President Nicolas Sarkozy was on one of his hyperactive adventures in diplomacy when he encountered a stone faced Vladmir Putin of Russia. Sarkozy tried turning on the charm about his “friend Vladmir,” but the Russian responded with a frosty glare. The Russian leader disagrees with Sarkozy’s alliance with the United States in attempting to force Iran into ending its atomic energy program. Putin prefers allowing the United Nations to handle the situation and regards America’s heavy handed approach as emanating from emotion rather than from solid evidence. Sarkozy admitted Russia did not agree with his point of view. “There is a difference of analysis on whether the Iranians are manufacturing the bomb and whether they want to use it.” The French president met with Russian students at Bauman university where he championed freedom of the press and noted, “A country where the judiciary are not independent is not a free country” which Putin interpreted as an attack on his government’s policies.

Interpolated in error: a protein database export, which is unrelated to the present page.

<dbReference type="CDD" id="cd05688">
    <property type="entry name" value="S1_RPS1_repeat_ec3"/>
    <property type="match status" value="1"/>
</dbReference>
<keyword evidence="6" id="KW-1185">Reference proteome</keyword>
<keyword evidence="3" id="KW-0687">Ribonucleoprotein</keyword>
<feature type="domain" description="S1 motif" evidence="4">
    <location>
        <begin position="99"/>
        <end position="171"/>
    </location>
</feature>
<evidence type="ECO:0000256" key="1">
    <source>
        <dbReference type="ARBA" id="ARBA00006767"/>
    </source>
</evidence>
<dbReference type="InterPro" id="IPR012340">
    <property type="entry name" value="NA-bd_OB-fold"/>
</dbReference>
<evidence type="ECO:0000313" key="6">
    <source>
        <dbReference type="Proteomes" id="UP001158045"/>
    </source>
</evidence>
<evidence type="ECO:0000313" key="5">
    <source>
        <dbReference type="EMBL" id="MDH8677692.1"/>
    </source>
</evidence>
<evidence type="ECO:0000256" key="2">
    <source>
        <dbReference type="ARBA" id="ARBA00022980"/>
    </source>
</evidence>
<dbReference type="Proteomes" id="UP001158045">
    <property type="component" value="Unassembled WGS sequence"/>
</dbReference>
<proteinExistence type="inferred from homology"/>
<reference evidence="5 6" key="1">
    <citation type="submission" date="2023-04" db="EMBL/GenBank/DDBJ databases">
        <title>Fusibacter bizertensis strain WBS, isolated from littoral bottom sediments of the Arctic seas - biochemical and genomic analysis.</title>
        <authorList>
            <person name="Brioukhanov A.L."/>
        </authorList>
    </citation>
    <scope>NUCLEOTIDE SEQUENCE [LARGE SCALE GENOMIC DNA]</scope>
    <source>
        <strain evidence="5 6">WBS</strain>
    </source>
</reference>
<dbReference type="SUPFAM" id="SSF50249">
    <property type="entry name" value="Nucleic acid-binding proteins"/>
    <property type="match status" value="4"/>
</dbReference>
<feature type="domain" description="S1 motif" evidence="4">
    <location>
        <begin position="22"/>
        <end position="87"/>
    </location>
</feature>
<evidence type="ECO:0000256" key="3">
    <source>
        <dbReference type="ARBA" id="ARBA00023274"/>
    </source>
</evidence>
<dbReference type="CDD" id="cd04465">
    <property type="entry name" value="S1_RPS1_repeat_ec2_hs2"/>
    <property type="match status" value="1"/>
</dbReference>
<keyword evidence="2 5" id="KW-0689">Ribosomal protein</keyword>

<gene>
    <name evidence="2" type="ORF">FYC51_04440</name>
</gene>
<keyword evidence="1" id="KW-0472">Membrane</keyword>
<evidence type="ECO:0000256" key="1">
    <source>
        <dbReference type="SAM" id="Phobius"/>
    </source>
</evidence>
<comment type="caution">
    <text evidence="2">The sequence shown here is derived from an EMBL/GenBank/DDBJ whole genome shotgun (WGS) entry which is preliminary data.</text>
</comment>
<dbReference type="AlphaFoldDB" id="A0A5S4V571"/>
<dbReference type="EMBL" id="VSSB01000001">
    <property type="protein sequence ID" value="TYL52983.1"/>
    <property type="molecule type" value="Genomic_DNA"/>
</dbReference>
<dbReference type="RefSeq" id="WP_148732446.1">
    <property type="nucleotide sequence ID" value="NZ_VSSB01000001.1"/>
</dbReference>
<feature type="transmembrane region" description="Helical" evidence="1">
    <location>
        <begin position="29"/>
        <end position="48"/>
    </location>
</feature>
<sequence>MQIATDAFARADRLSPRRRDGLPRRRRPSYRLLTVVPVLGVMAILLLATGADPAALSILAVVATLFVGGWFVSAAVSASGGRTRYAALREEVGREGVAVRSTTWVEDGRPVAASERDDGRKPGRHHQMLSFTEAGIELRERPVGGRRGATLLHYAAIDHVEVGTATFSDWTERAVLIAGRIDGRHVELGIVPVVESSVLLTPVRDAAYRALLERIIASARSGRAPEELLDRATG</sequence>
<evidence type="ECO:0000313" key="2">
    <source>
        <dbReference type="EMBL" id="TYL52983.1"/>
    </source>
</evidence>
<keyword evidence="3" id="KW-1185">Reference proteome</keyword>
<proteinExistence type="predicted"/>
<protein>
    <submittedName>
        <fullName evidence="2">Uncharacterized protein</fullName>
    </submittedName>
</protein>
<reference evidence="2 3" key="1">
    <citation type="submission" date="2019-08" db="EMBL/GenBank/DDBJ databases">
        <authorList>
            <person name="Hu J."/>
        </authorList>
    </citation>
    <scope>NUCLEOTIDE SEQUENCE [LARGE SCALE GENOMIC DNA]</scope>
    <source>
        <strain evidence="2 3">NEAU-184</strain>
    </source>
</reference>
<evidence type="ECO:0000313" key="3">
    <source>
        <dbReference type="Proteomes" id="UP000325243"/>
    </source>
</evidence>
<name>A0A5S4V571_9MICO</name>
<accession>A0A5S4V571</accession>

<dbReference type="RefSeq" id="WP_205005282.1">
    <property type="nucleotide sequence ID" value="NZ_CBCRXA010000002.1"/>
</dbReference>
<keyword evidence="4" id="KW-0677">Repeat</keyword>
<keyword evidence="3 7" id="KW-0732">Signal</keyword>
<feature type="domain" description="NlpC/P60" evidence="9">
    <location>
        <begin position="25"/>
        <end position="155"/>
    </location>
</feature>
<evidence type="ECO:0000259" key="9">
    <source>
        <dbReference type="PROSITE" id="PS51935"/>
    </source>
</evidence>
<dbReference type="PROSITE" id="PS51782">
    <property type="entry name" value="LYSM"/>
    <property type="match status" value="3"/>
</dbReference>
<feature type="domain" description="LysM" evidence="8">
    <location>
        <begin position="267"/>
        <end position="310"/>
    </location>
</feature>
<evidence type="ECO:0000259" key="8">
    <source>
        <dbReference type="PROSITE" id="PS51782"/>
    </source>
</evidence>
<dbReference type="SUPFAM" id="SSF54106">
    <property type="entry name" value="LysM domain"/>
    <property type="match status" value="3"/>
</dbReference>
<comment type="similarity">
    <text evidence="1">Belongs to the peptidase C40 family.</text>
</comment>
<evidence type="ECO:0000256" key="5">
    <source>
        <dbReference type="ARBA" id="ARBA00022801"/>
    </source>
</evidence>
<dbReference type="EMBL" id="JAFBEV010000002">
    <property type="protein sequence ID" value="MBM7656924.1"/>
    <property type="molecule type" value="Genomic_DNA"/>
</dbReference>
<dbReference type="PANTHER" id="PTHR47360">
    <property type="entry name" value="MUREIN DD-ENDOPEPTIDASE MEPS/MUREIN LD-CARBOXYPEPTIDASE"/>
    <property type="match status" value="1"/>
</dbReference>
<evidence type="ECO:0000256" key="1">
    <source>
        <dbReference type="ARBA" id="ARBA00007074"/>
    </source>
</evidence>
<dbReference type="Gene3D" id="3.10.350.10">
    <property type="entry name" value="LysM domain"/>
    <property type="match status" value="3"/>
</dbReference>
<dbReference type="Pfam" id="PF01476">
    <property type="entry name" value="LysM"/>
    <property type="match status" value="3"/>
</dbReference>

Before leaving Moscow, Sarkozy met with representatives of the Memorial organization which is involved in defence of human rights in the Caucsus. Putin, undoubtedly, regarded Sarkozy’s comments as another insult to his policies. Sarkozy tried walking the thin line between being a guest and also being a champion of civil rights. In taking a stand for human rights, he most probably angered Putin. A difficulty in dealing with Putin is his anger at placement of missiles in Poland and the Czech Republic which he regards as embedded in western threats to his nation’s integrity. Perhaps, agreeing to work with Putin on the missile base issue might reduce tension between West and Russia.